I am reminded of John Wesley’s understanding of justification… “he agreed with the Protestant Reformers that justification is making our relationship with God right through Jesus Christ. But he understood justification in a particular way: God’s mercy and grace show in the suffering and death of Jesus on our behalf, pardons our sins and restores our capacity for love of God and neighbor. This occurs in the exercise of faith that is a gift from God to actively trust in Jesus and receive God’s pardon and acceptance. It results in a renewal of the image of God in us that had been damaged by sin, so that we might begin lifelong growth in Christ-likeness as the Holy Spirit enables us to love God and neighbor. What God has done for us (justification) and what God does in us (sanctification) are together a part of God’s work of restoring the whole of creation back into right relationship to God.” (2)
No matter where we are, we have to take the time to remind ourselves of our unique connection being created in fullness of God’s love. We don’t have to resist the moments to laugh, to cry, to express reality. It is because of this deep relationship that we can laugh, in genuine mirth, in doubt, etc. and that we can cry at tragedy and sorrows and she’d teach in moments of joy. We can seek the joy, and recognize the sorrow.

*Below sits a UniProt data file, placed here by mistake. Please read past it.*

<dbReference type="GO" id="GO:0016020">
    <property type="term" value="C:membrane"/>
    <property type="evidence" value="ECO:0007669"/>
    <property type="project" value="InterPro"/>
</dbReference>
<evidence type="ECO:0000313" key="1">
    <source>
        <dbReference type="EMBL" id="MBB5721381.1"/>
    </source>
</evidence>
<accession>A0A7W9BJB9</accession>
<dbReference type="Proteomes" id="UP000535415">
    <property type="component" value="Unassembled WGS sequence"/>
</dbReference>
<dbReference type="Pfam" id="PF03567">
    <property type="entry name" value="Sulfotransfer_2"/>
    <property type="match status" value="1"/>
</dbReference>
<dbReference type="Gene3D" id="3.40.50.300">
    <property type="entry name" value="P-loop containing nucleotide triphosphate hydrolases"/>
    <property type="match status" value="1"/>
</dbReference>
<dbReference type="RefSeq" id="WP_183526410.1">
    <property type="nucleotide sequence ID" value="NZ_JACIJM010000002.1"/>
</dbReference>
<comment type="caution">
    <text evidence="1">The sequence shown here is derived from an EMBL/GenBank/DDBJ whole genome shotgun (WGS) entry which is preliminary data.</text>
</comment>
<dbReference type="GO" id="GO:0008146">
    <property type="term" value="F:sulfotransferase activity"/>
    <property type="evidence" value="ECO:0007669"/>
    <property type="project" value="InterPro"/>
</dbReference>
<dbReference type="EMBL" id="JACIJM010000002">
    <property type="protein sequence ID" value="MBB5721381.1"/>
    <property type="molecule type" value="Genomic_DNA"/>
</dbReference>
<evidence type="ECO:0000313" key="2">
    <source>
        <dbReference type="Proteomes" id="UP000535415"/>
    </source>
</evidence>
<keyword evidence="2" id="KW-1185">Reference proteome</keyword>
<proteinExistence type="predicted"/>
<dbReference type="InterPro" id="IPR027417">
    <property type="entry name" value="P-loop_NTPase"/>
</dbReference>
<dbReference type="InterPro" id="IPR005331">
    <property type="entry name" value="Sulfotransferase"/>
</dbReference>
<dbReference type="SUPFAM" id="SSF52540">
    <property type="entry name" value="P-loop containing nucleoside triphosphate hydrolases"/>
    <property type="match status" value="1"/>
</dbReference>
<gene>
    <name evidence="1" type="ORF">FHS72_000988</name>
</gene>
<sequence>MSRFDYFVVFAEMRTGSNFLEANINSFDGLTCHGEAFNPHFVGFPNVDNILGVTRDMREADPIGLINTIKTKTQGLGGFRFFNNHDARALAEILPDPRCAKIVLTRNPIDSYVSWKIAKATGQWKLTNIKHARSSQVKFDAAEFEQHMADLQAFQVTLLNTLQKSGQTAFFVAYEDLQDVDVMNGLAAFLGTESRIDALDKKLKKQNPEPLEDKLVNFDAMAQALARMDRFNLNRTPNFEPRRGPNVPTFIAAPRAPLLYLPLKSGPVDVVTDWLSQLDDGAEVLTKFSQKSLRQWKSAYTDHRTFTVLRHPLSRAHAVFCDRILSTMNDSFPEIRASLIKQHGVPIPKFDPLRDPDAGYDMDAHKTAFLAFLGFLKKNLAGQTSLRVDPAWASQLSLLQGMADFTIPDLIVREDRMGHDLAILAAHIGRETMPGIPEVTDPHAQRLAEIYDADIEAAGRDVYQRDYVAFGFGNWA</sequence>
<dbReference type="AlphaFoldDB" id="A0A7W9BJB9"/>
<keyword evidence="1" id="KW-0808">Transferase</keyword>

This week in the midst of the fire in London and last week the fires in Knysna near Cape Town area of South Africa, people have been helping each other in various ways… numerous reports of people brining water, food, blankets, clothing and other items for families in both London and Knysna in the midst of their challenges. In the Cape Town area people helped each other find safe places to relocate families and individuals especially those living in group homes. We continue to pray that through wisdom and action, a justice and righteous centered solution will happen for all whose lives have been lost and whose homes were destroyed.